Hansbrough Homecoming

Hansbrough Homecoming

CHAPEL HILL, N.C. -- All-America sophomore Tyler Hansbrough isn't one to beat around the bush. When he has the ball down low, his primary focus is to score. He also doesn't mince words when he says he feels "a little pressure" to perform well when the Tar Heels take the floor at Saint Louis Friday at 7 p.m. in his "homecoming game."

"I've thought about this a great amount," Hansbrough said. "It's just a special game for me. It would be a big disappointment if I went out there and played badly."

Hansbrough said he expects "a couple thousand" people from Poplar Bluff (Mo.) to make the 154-mile trip north up U.S. 67, but that he'll wait and catch up with family and friends after the game.

"I'm going to have to focus on my game instead of the outside things," he said.

The game at the Scottrade Center is the lone road test over an 11-game span for No. 2 North Carolina (9-1). The Billikens (9-2) of the Atlantic 10 Conference are unranked. The game will be televised on ESPNU.

Hansbrough scored 17 of his game-high 21 points in the second half in UNC's 75-63 win over SLU at the Smith Center last year.

And contrary to what many casual observers have surmised, Hansbrough is not struggling, despite considerably more defensive attention.

"I don't know how people can say that," Roy Williams said. "I think he's better in every way."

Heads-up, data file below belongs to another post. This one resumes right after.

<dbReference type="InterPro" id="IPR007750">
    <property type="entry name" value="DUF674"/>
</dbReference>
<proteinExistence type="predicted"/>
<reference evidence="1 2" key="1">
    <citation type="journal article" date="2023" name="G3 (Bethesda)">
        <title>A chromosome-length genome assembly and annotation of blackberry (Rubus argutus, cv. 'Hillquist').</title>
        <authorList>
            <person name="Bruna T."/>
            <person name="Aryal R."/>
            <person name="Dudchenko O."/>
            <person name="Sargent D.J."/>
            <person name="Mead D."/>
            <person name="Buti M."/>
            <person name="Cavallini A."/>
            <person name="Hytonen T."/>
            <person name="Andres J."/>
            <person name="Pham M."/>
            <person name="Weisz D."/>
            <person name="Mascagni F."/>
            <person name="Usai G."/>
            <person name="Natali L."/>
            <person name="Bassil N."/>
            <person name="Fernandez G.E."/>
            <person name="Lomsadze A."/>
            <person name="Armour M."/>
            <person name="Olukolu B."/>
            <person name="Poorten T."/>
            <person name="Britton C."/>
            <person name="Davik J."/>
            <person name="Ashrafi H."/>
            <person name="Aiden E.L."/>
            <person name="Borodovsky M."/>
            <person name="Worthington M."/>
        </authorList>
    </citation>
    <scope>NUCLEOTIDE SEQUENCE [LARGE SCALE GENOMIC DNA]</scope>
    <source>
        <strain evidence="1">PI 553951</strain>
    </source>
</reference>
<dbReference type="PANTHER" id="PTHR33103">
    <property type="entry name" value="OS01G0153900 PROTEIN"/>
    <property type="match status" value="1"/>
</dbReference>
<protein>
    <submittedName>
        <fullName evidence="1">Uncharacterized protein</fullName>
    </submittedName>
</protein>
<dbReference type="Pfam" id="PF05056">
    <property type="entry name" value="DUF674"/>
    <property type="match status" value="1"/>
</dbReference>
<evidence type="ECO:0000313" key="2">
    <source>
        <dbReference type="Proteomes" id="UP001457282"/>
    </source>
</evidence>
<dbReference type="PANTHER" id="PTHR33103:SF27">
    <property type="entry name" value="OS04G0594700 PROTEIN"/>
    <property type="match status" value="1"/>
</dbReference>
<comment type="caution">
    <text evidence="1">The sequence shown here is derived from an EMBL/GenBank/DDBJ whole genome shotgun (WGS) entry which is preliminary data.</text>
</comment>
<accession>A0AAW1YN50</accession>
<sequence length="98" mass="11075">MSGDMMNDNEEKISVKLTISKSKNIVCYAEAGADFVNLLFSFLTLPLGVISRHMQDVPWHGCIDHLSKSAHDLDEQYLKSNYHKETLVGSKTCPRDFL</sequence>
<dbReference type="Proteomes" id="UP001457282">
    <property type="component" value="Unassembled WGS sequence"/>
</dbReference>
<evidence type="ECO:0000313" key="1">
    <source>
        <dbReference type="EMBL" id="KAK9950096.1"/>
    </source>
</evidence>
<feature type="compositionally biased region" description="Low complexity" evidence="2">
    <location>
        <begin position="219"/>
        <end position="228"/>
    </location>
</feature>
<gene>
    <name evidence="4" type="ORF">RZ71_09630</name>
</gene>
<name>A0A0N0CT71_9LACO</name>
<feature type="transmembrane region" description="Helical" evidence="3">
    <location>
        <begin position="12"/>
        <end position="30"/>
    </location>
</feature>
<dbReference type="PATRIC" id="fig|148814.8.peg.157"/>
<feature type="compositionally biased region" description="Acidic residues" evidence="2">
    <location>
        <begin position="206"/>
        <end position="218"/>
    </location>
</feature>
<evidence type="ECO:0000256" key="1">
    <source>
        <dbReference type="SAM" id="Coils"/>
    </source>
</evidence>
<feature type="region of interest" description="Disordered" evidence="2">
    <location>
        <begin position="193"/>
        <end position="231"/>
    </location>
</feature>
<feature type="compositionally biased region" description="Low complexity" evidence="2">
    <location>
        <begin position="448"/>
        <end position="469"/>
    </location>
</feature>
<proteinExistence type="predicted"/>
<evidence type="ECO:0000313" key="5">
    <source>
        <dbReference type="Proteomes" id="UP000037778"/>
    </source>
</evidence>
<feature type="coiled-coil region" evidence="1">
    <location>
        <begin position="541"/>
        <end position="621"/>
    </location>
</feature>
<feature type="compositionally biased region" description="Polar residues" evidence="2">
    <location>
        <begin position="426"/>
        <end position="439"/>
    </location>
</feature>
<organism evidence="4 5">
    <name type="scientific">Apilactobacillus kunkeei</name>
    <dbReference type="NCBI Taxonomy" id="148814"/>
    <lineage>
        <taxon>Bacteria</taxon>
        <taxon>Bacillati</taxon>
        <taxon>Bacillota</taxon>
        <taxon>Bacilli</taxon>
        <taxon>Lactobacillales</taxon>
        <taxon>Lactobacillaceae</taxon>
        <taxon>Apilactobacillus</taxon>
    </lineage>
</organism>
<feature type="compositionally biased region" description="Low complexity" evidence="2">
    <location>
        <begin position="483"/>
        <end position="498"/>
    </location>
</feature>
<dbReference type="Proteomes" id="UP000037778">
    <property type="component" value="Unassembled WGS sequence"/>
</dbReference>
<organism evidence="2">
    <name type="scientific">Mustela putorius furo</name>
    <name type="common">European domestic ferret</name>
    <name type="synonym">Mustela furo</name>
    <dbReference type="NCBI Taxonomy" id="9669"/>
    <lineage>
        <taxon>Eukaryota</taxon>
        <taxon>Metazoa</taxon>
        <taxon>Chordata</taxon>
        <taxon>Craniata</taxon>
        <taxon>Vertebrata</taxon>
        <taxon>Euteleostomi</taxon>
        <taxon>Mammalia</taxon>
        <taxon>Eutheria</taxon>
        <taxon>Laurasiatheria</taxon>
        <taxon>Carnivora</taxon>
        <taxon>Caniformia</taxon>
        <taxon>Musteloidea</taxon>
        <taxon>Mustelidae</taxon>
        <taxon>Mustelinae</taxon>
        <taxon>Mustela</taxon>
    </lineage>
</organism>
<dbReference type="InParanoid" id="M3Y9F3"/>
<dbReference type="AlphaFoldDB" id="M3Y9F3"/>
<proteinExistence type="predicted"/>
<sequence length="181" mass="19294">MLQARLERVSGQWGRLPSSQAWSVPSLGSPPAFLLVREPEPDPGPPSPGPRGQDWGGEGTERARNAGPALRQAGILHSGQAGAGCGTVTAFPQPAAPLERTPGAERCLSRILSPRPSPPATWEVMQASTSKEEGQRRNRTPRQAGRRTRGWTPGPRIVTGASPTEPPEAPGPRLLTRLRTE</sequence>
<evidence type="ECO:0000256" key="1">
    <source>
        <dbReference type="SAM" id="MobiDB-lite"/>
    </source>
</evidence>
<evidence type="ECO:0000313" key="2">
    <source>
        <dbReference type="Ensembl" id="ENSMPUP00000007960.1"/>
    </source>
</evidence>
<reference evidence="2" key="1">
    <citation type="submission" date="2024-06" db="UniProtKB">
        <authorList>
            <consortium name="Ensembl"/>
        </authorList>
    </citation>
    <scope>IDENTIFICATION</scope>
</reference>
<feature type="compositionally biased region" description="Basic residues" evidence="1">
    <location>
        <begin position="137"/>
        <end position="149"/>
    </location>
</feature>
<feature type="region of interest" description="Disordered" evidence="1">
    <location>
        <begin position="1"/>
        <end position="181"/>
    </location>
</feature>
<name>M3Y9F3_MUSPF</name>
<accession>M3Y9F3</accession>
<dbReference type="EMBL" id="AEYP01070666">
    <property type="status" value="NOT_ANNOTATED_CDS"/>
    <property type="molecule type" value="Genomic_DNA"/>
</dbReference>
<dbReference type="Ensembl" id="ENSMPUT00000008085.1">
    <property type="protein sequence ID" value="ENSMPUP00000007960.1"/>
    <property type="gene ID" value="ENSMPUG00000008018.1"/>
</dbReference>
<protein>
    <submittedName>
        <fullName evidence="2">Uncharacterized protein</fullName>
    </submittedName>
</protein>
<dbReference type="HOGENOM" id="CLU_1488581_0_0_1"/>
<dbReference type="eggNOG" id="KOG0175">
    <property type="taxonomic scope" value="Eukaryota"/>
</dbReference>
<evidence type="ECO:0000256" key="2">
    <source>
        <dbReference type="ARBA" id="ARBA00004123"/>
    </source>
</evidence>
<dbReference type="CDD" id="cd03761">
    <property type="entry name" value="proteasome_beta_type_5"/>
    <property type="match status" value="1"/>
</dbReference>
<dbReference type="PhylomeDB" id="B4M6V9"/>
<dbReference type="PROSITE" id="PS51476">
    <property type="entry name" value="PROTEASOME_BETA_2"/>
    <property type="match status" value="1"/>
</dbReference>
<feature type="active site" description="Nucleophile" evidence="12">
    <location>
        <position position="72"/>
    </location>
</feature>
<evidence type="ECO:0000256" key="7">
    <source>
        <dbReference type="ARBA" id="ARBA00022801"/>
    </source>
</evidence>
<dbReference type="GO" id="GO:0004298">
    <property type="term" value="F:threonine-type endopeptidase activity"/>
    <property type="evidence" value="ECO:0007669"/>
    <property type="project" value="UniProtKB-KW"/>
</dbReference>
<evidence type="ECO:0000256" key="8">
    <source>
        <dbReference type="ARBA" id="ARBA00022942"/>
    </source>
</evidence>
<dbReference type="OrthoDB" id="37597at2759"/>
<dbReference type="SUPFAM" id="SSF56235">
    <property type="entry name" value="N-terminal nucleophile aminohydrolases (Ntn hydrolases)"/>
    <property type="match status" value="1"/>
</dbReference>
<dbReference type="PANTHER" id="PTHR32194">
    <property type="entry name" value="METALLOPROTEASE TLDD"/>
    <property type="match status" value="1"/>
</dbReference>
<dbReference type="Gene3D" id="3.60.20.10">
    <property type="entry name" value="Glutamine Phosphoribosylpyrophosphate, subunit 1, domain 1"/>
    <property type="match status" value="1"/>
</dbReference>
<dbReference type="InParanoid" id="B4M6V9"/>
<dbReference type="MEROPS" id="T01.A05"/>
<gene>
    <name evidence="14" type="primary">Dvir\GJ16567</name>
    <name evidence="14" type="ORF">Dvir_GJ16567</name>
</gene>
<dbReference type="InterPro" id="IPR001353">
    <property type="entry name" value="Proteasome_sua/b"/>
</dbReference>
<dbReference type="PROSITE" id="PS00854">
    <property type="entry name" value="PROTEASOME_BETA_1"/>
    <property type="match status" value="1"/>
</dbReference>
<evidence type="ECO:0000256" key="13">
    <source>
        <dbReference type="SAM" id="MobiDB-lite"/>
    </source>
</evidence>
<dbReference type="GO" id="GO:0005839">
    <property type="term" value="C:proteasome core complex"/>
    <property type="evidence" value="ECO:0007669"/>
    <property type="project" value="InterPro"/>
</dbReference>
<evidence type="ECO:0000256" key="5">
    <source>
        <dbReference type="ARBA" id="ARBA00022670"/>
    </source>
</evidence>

Even with all the depth now surrounding him, Hansbrough's numbers are about on pace with last season. He leads the team in scoring (19.0 ppg.), rebounding (7.6 rpg.) and steals (15).

Last year through 10 games he was averaging 16.5 ppg and 7.3 rpg. His shooting percentage is down from 63.2 percent last year to 55.7, but his free throw percentage is up from 68.8 to 73.5.

He also has six more assists than this time last year and six fewer turnovers.

"I just thought he was the perfect player for us," Williams said recalling his recruitment of Hansbrough. "I was as high on him as I've ever been on anybody in terms of being able to come in and contribute right away."

Williams still prefers to look for Hansbrough first, although freshmen Brandan Wright, Wayne Ellington and Ty Lawson have made an immediate impact on both ends of the floor.

"Opponents have run a lot of players at him, and they should," Williams said. "He's our No. 1 option."

He does have "tunnel vision" when he gets possession within a few feet of the basket. Williams said he doesn't mind Hansbrough's rim first mentality, as it usually ends up in two points or a foul -- or both. However he is working with the second-year star this year on finding the open teammate when double- and triple-teamed, as well as adding quickness to his repertoire of post moves.

And with the Tar Heels replacing versatile 6-6 power forward David Noel with the 6-9 Wright, defenders are able to drop down and help out on Hansbrough more this season.

"Now the second post player is closer," Williams said. "But that also makes it easer for Brandan to release to the offensive board."

Hansbrough's need to gather his strength for his powerful burst to the basket is the exact opposite method utilized by former UNC All-America Antawn Jamison, who had a knack for getting his shot off so quickly that defenders didn't have time to react.

"Tyler does do a good job of keeping his pivot foot down," Williams said. "He gets to the free throw line a great deal, and his style of play is going to bring more contact."

This will be Williams and the Tar Heels' first return to the city where they won the 2005 NCAA championship.

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